Shell models can be classified depending on how the ratio between the thickness to the smallest principal radius is considered in the model equations: thin and moderately thick shell models neglect any term multiplied by for and , respectively; thick shell models consider higher-degree terms. The simplest thin shell models are Love’s first approximation theories [2, 1417] which neglect transverse shear deformation and are based on a displacement approach similar to that in Kirchhoff-Love plate theory. Other thin and moderately thick shell models apply a displacement approximation (in the curvilinear coordinate system) analogue to Mindlin’s plate model [18, 19]; for example, in [20], Toorani and Lakis proposed a generalization of the classical Reissner-Mindlin plate theory in order to include the curvature and transverse shear strains of the shell. These authors improved their model in [21] by enhancing the kinematic fields. In these displacement approach models, the 3D constitutive equations yield linear in-plane stresses and constant out-of-plane shear stresses across the thickness of the shell. For these models, the stress field does not verify the 3D equilibrium equations and the stress boundary conditions at the faces of the shell [22]. Moreover, the normal out-of-plane stresses and the linear out-of-plane strains are neglected and this may lead to important errors in thicker shells. These drawbacks have motivated the development of higher-degree displacement approximations, the use of better techniques to recover the 3D stress, and the construction of models based on stress or mixed stress/displacement approximations. In [23, 24], Tornabene and Viola used an approximation of the 3D displacement field to obtain all the generalized equations and generalized fields for shells of revolution. After solving the static problem, they applied the generalized differential quadrature method in order to approximate the spatial derivatives of the stress field. This approximation and Hooke’s law allowed recovering and correcting the 3D stress field which took into account the boundary conditions at the faces of the shell. One of the first stress approach models for shells is the one developed by Trefftz [25]; in this model, an approximation of in-plane stresses in terms of generalized forces is made, but transverse stresses are neglected. This implies that both 3D equilibrium equations and boundary conditions at the faces of the shell are not verified. In [26, 27], Synge and Chien proposed a mixed stress/displacement approach model for thin shells where stresses and displacements are approximated by polynomials of the thickness coordinate. In their theory, the boundary conditions at the faces of the shell are not fulfilled. In [28], Fang et al. developed a thick shell model using a mixed stress/displacement approach by applying Hellinger-Reissner functional [10]. In this mixed model, the stress field verifies the boundary conditions at the faces of the shell but not the 3D equilibrium equations. Shell models based on a pure stress approach are less usual than those based on a displacement approach; two noteworthy stress approach based models for cylindrical and spherical thick shells can be found in [29, 30], respectively. A summary and comparative study of several shell and plate theories was made by Leissa in [31, 32]. In Leissa’s work, all the shell models start with an approximation of the displacement field. There are few models based on a stress approach although these types of models have advantages over those based on displacement approximation.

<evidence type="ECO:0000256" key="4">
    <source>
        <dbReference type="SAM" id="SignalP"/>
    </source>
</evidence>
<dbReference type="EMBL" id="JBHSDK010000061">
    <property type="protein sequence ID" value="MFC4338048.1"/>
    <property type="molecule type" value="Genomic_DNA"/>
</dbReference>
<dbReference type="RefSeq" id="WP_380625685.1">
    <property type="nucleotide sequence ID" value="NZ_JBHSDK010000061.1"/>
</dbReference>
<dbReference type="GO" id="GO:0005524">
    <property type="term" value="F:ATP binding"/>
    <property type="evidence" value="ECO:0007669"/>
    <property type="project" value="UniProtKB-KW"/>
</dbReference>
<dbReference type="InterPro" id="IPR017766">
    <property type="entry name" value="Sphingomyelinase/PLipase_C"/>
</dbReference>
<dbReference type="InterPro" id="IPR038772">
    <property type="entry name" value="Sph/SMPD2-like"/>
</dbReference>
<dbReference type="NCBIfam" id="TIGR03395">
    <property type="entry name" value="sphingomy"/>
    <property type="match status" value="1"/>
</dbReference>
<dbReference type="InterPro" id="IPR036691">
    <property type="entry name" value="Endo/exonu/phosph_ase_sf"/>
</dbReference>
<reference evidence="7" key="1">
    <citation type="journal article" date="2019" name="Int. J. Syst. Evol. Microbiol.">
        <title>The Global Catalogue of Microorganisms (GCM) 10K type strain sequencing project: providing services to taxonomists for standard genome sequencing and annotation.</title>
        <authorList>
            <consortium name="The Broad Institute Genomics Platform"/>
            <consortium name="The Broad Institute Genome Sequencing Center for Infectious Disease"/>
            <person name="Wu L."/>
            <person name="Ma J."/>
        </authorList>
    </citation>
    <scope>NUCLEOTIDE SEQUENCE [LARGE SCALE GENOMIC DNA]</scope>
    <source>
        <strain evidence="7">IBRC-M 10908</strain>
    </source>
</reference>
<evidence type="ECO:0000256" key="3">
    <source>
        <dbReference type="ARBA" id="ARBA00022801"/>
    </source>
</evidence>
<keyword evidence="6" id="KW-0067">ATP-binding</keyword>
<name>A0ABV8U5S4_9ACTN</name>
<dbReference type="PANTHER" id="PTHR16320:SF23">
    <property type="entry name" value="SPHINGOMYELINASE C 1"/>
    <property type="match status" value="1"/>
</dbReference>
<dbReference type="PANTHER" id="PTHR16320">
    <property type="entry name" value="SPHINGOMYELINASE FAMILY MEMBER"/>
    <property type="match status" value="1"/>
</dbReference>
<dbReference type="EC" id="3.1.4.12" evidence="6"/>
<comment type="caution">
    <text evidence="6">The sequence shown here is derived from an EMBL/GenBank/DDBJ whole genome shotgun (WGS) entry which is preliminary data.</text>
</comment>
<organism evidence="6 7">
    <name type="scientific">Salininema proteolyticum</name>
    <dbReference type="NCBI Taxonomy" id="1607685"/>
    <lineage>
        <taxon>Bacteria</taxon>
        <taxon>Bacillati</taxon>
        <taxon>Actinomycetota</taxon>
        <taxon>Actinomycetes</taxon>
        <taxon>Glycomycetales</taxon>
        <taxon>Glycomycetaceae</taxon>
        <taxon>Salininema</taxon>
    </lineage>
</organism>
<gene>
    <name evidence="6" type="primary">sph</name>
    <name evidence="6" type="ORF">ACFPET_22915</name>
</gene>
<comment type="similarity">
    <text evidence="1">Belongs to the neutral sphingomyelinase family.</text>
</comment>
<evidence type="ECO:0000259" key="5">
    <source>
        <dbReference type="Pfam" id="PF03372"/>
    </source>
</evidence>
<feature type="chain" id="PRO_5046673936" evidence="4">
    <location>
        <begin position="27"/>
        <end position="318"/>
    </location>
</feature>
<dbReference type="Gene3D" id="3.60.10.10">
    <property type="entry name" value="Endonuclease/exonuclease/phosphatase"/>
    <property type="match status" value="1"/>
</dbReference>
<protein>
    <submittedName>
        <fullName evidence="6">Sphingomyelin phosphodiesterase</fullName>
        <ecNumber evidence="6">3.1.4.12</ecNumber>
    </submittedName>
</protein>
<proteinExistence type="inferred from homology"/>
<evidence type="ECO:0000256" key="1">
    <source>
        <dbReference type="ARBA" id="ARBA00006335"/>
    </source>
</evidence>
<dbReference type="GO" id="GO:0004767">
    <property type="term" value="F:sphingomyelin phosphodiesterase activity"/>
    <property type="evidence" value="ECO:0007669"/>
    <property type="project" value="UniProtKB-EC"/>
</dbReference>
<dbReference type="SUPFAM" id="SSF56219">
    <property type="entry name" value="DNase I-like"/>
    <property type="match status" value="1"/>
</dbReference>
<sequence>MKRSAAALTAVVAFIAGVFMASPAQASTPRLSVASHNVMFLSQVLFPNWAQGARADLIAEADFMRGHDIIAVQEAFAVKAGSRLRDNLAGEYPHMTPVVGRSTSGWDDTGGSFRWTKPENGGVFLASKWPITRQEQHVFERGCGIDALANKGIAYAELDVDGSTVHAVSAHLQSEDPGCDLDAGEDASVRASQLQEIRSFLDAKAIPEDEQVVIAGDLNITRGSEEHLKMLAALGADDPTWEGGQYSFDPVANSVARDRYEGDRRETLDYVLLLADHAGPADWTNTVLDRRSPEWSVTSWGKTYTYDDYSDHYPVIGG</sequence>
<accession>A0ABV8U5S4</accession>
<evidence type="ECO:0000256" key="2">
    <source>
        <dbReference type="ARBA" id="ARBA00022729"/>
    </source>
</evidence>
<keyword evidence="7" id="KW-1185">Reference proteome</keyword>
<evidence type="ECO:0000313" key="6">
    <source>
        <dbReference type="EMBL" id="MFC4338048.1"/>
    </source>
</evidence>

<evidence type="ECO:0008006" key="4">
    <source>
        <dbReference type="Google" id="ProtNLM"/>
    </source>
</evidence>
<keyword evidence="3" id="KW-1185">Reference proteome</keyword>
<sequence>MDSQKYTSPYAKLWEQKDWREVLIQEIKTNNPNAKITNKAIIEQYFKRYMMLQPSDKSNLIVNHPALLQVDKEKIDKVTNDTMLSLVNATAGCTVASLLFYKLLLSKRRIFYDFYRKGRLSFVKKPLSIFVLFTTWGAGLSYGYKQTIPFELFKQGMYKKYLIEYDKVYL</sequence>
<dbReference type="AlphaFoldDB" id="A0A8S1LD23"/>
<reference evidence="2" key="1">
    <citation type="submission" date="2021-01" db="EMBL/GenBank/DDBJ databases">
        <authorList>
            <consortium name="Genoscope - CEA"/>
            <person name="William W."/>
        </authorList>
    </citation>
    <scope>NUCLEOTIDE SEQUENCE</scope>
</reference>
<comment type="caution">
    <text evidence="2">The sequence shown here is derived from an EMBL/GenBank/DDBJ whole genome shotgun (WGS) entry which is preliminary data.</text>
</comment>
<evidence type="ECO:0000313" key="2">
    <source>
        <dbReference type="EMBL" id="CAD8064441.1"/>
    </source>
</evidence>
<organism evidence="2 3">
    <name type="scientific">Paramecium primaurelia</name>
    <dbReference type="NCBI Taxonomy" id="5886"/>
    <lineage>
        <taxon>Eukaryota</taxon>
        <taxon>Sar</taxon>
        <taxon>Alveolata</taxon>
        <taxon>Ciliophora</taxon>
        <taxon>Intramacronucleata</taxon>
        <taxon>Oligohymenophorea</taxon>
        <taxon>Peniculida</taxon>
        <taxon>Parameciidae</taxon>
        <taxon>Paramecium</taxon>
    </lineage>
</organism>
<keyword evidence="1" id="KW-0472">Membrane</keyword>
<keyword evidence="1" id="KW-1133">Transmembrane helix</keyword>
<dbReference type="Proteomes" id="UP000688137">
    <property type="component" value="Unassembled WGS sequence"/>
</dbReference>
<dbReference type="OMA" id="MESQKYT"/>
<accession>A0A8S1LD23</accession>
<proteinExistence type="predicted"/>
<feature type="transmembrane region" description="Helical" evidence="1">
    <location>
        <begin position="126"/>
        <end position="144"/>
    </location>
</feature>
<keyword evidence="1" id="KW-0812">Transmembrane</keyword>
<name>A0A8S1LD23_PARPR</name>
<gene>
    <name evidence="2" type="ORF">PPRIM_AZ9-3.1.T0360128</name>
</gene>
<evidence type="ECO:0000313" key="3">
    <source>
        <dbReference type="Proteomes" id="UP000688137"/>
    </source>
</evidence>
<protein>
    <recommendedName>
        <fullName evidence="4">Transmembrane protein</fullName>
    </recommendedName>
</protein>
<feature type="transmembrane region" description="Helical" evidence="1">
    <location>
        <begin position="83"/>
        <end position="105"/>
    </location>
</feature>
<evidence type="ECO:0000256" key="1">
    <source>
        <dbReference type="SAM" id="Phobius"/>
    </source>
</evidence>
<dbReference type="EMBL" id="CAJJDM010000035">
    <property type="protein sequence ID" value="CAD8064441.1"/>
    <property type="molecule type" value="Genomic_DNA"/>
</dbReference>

Many commercial finite element software packages offer surface elements to analyze shell structures. These elements are based on classical shell models. A family of these surface elements is the one introduced in the MITC (Mixed Interpolation of Tensorial Components) shell concept; this family is referred to in the literature as MITC, where is related to the number of nodes in the element [33]. Lee and Bathe [34] state that these elements development is based on the use of displacement interpolations and the selection of appropriate strain field interpolation. Finally, the element rigidity matrix is built using a stress-strain constitutive equation of classical shell models. Obviously, with this family of elements, the stress field does not verify the 3D equilibrium equations and the stress boundary conditions at the faces of the shell.

In this paper, an original model of linear elastic moderately thick shells () called SAM-H (Stress Approach Model of Homogeneous shells) is developed by making use of a method similar to that applied by Pagano in [1] and based on a stress approach which, in the limit case of a homogeneous plate, involves less generalized forces than Pagano’s model. Reissner’s variational mixed formulation [10] is applied to obtain the generalized fields and equations. The main contribution of the paper resides on the quality of the stress approximation and the simplicity of the model: the 3D equilibrium equations and the stress boundary conditions at the shell faces are verified, with the same number of generalized forces, moments, strains, and displacements as the linear elastic version of the classical model of general moderately thick shells proposed by Reddy [19]. Another originality of the model resides on taking into account and distinguishing the effect of stress vectors applied at the inner and outer faces of the shell. Finally, the inclusion of the Poisson’s effect of out-of-plane normal stresses on in-plane strains is another feature of the model that has not been found on any thin or moderately thick shell model.